Tuesday, September 11, 2012

11 years ago


11 years ago today I was a sophomore in high school. I was walking into early morning Algebra 2/Trig with some chocolate chip Poptarts and a yellow Tupperware sippy cup full of milk. I remember being wet. Mr. Eagan and the handful of other students in the room were staring up at the Chanel 1 TV. I stared and stared and I still didn't know what was happening. World Trade Center. Planes crashing. Followed by days and weeks of uncertainty and mourning. 11 years ago today was a very different time. No planes in the sky and so much change ahead.

There's a piece I wrote back when I was a freshman in college about September 11th and I think about it every year when this day comes. I've looked for it and looked for it on the computer, but I can't find it.  I know I have a hard copy somewhere. I want to find it and pull it out and read it.  Because there are some days we should remember.  And I just feel like September 11th is one of those days.

I was surprised, in many ways, how much I went back and forth today between remembering what happened ten years ago and then forgetting all about it in the course of my daily routine.

Dropping Olivia off at preschool.  Heading to the grocery store.  Working on my laptop.  Marking off projects in my notebook.  "Typed up!  9/11/12"  Oh.


Driving to the doctor's office.  Sad, cranky Olivia in the back seat.  Feeling like an idiot first-time mom for taking my kid in just because she had a fever for two days in a row.  And then realizing what a blessing it is that the biggest worry in my day is taking Olivia to see the pediatrician.  No buildings falling.  No empty skies.  Oh.

The world now is a different place than it was ten years ago.  But, in many good ways, still very much the same.  We carry with us the memories of lives lived.  Of tears shed.  Of days that pass.  With a seemingly infinite amount of moments in our lives to remember, I find it easy to forget the hugeness of the world, the collective history of all of us.

Next year I'm going to dig out that piece of writing and type it up and share it with you here.  It shares the details of memories that have faded in my head.  It remembers so much better than my brain that's too muddled with doctors appointments and preschool pick-up times and book writing and sewing and antibiotics for ear infections and what we had for dinner.  It's healthy to move on.  But it's also important to remember.

What were you doing 11 years ago?

3 comments:

Polly @ Helping Little Hands said...

I remember assignments in school to go and ask our parents/grandparents etc about where they were when they heard about the Pearl Harbor bombing or where they were when they heard that JFK or Elvis died. I always thought those were weird assignments. Why would our teachers expect that everyone remember exactly where they were when they heard a piece of news?!? Now I get it. My kids or grandkids will likely have assignments to ask me where I was when I heard about 9/11. I was driving in the car on the way to go teach when someone called into the radio station to tell the DJ about it. Then the DJ started announcing it and talking about it and I thought, "How irresponsible is that to announce news that a caller called in without confirming it?" Turned out it only got worse from there. I was probably the meanest teacher ever because I still tried to have lessons that day...but then I didn't have a TV in my room to let kids watch.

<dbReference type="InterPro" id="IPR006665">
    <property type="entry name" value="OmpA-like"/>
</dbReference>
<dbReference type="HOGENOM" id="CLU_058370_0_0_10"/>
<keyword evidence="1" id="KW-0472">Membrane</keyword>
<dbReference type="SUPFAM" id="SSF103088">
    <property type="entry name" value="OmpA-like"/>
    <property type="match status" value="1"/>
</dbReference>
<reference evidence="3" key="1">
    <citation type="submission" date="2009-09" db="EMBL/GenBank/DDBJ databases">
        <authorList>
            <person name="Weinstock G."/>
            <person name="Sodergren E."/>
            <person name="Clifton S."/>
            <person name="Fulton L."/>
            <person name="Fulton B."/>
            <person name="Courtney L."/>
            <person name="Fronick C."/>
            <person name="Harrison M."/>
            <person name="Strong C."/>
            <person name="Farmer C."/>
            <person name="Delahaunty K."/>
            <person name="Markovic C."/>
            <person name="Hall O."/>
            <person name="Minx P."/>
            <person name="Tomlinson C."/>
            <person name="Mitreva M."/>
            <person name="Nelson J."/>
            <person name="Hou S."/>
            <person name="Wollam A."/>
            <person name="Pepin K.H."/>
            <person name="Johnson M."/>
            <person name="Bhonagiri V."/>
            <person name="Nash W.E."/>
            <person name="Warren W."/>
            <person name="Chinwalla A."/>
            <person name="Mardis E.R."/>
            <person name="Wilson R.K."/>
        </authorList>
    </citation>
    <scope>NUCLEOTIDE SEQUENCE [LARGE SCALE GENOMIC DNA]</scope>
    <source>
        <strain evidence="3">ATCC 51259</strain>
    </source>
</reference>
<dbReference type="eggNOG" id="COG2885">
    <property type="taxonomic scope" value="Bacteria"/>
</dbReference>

Kathy Haynie said...

That's interesting that you remember being wet, because I'm sure it wasn't raining in Oregon City that day. I remember the clear skies on the way to school that morning, with 2 jet contrails in the sky. Later I realized they must have been military planes. Everything else had been grounded by then. I had hall duty (at the freshman campus of the high school) that morning, and when I saw the principal I started asking him about details for an upcoming field trip. He looked at me with a weird expression, and then he said, "Kathy, don't you know what's going on?" Um, no. I don't watch the tv in the mornings. We had it on our classroom tv's intermittently throughout the day. Trying to keep a calm feelings for the students.

Yesterday I asked my students what they remember, but they were only 5 or 6 in 2011. They don't remember much.

I DO remember where I was when Kennedy was shot.

Melia said...

I was at work. And we were questioning why it was so slow. Our ad had just dropped and our phones should have been ringing far more then they were. Then one of our guy called in asked if we had heard. We immediately turned on the radio, we tried our small tv but we couldn't get good enough reception. We listened in awe the whole day. I remember wanting to cry the whole way home. But the tears would not come. I got home and no one was home. I turned on the tv and watched a few minutes. I don't remember what they were talking about when I first turned it on. But I remember them saying that the station had sent out all of their interns with cameras to get more stories. The next story was about this guy who had put his elderly mom in one if the last cabs out of Manhattan then couldn't find her. He had called all the hospitals, and Nothing. He wasn't able to get through on her land line. He had no idea what had happened to his mom. when he made it to her home that is where she was. Their reunion is what made my tears start flowing. My thoughts then went to my friend who was serving in the Navy. All of a sudden I had this overwhelming feeling that I was never going to see my friend again. I got in my car and went to my best friends we cried together. After that things get blurry. But those events are clear in my mind. I don't know that those events I am sure will be clear in my mind forever.

Good luck finding your paper.